We promised we’d only return to this when we had a bit more clarity about who might step into Raghuram Rajan’s shoes at the RBI when he leaves in September.
Well, does this from the Times of India yesterday count?
NEW DELHI: The government has narrowed its long list of candidates for the next Reserve Bank of India governor to just four.
The four short-listed candidates are: Reserve Bank of India deputy governor Urjit Patel, former deputy governors Rakesh Mohan and Subir Gokarn and State Bank of India chief Arundhati Bhattacharya.
Yes. At the least, it’s three less names to deal with than we had last time. Read more
Courtesy of Nomura’s Sonal Varma:
It has been a difficult Monday morning for India’s bankers, economists and analysts. Not only has the Rajan-era come to an unexpected close but the monsoon has thumped into the country. Now, where once certainty and clean pants existed, a world of confusion and splashed trouser legs sits soddenly.
The usual notes are coming through into our inbox too, most expressing said confusion and near-term worry, even though markets are shrugging a bit so far. Here’s a one month view of the INR and the Sensex: Read more
Raghuram Rajan, the luddite at the RBI (for now at least) has been banging on a particular drum for a while.
He told the world — at an IMF conference in Delhi earlier this year — that a system of rules governing the effects of monetary policy (or behaviour, if you will) would be nice. It would be based primarily on spillovers and ranked according to a Green, Orange, Red system familiar to anyone who has ever had a work-review of anything, ever. Green equals good, for those who have understandably repressed previous encounters with this type of system.
In a subsequent paper Rajan put more meat on the bones of his idea and now here it is in handy table form laying out those suggested rules for the monetary game, courtesy of Prachi Mishra, also of the RBI and Rajan’s occasional co-author: Read more
Once you’ve had a luddite at the Reserve Bank of India it’s hard to go back…
Amongst other things Rajan stabilised the rupee, brought inflation under some sort of control (with some outside help) which has allowed him to cut rates, overseen institutional changes at the RBI, has started to get a grip on India’s problem loans, and was a big part of convincing Delhi to crack down on willful defaulters and others who used to have avenues of political appeal when their loans were being questioned.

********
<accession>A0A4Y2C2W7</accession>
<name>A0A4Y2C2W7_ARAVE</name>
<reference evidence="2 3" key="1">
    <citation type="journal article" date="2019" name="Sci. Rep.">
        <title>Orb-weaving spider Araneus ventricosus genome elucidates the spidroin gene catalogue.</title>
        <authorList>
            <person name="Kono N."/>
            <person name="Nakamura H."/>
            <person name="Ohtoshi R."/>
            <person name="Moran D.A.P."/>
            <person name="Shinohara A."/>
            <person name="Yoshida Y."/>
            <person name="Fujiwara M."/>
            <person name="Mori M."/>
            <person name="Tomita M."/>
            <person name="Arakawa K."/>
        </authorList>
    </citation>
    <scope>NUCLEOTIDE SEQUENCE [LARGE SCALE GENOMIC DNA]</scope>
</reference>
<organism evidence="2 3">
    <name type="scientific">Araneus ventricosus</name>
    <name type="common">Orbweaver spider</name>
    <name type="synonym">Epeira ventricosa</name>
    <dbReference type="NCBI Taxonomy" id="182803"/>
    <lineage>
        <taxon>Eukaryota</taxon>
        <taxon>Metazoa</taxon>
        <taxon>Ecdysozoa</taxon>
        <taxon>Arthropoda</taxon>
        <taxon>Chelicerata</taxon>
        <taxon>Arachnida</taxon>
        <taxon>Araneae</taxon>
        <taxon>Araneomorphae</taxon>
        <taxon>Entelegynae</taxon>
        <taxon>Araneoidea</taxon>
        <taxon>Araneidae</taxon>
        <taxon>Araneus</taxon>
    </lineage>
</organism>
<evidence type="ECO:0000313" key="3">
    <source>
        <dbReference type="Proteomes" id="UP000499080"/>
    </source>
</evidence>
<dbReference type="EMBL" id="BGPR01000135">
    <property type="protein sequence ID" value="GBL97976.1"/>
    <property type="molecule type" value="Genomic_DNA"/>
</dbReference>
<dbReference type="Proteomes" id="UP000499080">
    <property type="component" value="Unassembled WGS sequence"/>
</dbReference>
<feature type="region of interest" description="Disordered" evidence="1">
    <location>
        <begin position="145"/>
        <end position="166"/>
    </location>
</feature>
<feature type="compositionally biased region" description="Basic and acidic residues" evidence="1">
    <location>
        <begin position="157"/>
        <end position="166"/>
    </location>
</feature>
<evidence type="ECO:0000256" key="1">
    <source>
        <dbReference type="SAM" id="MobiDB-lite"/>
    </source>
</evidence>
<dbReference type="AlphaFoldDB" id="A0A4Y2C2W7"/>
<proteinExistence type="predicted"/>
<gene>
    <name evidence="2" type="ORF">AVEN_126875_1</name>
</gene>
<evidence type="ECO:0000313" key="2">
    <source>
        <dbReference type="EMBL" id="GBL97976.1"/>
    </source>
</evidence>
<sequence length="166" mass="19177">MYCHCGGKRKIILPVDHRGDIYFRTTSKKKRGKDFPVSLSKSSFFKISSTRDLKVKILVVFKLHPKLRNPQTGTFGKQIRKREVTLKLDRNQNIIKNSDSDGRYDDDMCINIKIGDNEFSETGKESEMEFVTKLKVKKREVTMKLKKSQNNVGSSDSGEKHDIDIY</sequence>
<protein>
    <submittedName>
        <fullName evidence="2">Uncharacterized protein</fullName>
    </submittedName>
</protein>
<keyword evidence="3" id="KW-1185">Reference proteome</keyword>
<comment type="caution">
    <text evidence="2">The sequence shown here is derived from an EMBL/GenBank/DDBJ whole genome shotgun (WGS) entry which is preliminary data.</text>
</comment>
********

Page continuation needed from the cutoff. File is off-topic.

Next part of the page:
He also managed to thoroughly woo much of Mumbai’s financial community while doing so.
And now he might be off. As in, when his current term ends. Read more
I don’t know what you want to call me. Santa Claus is what, eh, [journalist x] called me earlier. You want to call me a hawk.. I don’t know. I don’t go by these things. My name is Raghuram Rajan and I do what I do.
- The RBI governor, 29 September
And yes, that’s certainly A reason for why he cut the policy rate 50bps to 6.75 per cent on Tuesday, twice what had been expected.
Here’s another one, via Credit Suisse’s Neelkanth Mishra: Read more
RBI governor Rajan, when not being taken to task by a tie-less Bernanke, recently railed against QE spillovers. Most pertinently he said (with our emphasis):
By downplaying the adverse effects of cross-border monetary transmission of unconventional policies, we are overlooking the elephant in the post-crisis room. I see two dangers here. One is that any remaining rules of the game are breaking down. Our collective endorsement of unconventional monetary policies essentially says it is ok to distort asset prices if there are other domestic constraints to reviving growth, such as the zero-lower bound. But net spillovers, rather than fancy acronyms, should determine internationally acceptable policy.
Otherwise, countries could legitimately practice what they might call quantitative external easing or QEE, whereby they intervene to keep their exchange rate down and build huge reserves. The reason we frowned on QEE in the past is because we believed the adverse spillover effects for the rest of the world were significant. If we are unwilling, however, to evaluate all policies based on their spillover effects, there is no legitimate way multilateral institutions can declare that QEE contravenes the rules of the game. Indeed, some advanced economy central bankers have privately expressed their worry to me that QE “works” primarily by altering exchange rates, which makes it different from QEE only in degree rather than in kind.
“If you do a Volcker, you kill the supply side, and then you are in a bad situation,” Mr Rajan said during an interview in November. Erm…
If inflation truly is public enemy number one, then Indians at last have someone who may be up to the task. Step forward Raghuram Rajan, a few months into the role of central bank governor and India’s could-be Paul Volcker.
Awkward. But it’s his own fault. Read more
“I still find it difficult to imagine a father presenting his favourite daughter with a certificate for a gold-linked exchange traded fund on her big day,” says one senior policy maker.
That’s from a long Diwali read on India’s gold obsession by Avantika Chilkoti and James Crabtree which is well worth your time and to which we might add a cheeky few thoughts — it seems the RBI’s attempts to offer alternative to India’s gold-lust says more than a little about the limitations facing the central bank and Rajan. Read more
To be added to the growing collection of central bank educational tools… Frankly, this isn’t a patch on the ECB’s Top Floor or the BoE’s Monetary Policy Balloon (and I won’t even bother comparing it to Inflation Island, a giant of the genre) but, tbf, the RBI probably has less resources to throw at its gaming division.